One of their subspecies, the giant African millipede, happens to be the world’s largest millipede (about 15 inches long).

You should consider getting giant millipedes only if you have enough space for a vivarium big enough to house them.

Giant millipedes are quite docile and tolerant of being handled. However, they might curl into a tight spiral and excrete a hydrogen cyanide-based chemical when frightened.

It’s always a good idea to wash your hands after handling a giant millipede.

How To Care For A Millipede


One of the best things about keeping millipedes as pets is that they don’t require very complicated or expensive housing.

Aquariums or other similar containers suffice for this purpose. Remember to choose a container size based on the number of millipedes you’re planning to keep inside it.

Generally speaking, the container should be at least thrice as long as all their lengths are combined.

What species you are choosing also matters when selecting the housing container since the sizes vary from one species to another.

If you’re planning to keep giant millipedes, you need a 10-to-15-gallon aquarium for just two of them.

Your millipede container should also be wide enough to provide them with adequate wiggle room.

While you need to make sure there aren’t any openings large enough for the millipedes to escape, always remember to leave tiny holes for ventilation.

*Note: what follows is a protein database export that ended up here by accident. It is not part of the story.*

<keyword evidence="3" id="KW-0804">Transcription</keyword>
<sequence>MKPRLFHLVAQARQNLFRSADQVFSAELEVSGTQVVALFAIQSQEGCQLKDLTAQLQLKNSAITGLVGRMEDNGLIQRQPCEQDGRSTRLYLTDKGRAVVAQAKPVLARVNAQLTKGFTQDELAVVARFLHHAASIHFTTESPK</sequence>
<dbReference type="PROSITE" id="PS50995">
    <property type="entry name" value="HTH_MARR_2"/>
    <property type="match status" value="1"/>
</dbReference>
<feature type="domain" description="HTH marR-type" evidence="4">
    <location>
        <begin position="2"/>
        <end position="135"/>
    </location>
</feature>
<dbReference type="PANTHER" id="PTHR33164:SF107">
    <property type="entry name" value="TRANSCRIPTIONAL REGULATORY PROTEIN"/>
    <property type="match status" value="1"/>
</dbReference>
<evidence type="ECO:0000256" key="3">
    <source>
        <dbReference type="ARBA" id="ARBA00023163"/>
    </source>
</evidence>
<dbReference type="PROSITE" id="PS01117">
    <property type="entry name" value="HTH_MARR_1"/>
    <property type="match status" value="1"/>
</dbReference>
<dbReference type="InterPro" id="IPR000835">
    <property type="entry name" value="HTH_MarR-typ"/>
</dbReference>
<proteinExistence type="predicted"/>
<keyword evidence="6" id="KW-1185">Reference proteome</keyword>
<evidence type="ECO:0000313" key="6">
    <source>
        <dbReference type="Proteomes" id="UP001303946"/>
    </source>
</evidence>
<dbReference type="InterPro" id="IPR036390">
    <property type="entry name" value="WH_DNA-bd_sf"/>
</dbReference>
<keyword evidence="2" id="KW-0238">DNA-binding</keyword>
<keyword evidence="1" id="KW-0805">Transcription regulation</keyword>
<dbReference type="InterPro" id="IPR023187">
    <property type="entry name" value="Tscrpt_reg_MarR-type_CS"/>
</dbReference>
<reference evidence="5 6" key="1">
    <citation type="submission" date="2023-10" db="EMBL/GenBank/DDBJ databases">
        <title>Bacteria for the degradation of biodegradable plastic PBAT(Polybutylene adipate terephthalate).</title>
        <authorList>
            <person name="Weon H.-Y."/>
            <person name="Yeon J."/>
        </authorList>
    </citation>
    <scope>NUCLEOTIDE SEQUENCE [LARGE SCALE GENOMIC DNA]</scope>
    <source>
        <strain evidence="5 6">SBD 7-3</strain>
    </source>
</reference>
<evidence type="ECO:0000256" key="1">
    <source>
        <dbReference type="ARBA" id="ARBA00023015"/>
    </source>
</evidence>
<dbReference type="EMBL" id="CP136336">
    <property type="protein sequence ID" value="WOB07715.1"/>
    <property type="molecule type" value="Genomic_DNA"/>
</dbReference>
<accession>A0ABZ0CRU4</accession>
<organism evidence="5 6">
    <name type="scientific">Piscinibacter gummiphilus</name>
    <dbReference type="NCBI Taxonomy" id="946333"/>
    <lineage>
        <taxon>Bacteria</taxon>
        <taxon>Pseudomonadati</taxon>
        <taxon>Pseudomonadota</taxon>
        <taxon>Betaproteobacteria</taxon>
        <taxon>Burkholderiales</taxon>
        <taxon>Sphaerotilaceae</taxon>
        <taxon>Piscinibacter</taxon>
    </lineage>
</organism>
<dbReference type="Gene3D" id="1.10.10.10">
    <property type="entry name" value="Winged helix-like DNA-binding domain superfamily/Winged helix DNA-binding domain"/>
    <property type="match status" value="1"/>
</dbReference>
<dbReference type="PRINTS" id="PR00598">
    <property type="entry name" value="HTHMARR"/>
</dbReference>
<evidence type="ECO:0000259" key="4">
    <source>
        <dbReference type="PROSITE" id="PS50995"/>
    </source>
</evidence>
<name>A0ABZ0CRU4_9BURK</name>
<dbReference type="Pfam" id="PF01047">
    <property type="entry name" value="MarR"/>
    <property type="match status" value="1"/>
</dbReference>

Place the tank somewhere safe from loud noises and bright lights.

When decorating the interior, add objects that millipedes can use as hiding spots when scared, such as a plastic dome, small rocks, or a broken vase.

When housing millipedes of multiple species, make sure not to keep two different species in the same container, as they might fight for resources and dominance.


Don’t forget to add a substrate to the container – it’s crucial for the survival of your millipedes.

The substrate provides them with food and moisture while acting as a surface they can dig into when needed.

You can always buy suitable substrates at pet shops that offer insect-oriented supplies. You can also make your own substrate by mixing soil, leaf litter, and wood.

A wet mix of bark and fresh moss can also work. Ideally, each substrate layer must be at least 5 inches thick.

You need to replenish the calcium content in the substrate using calcium supplements.

How To Care For A Millipede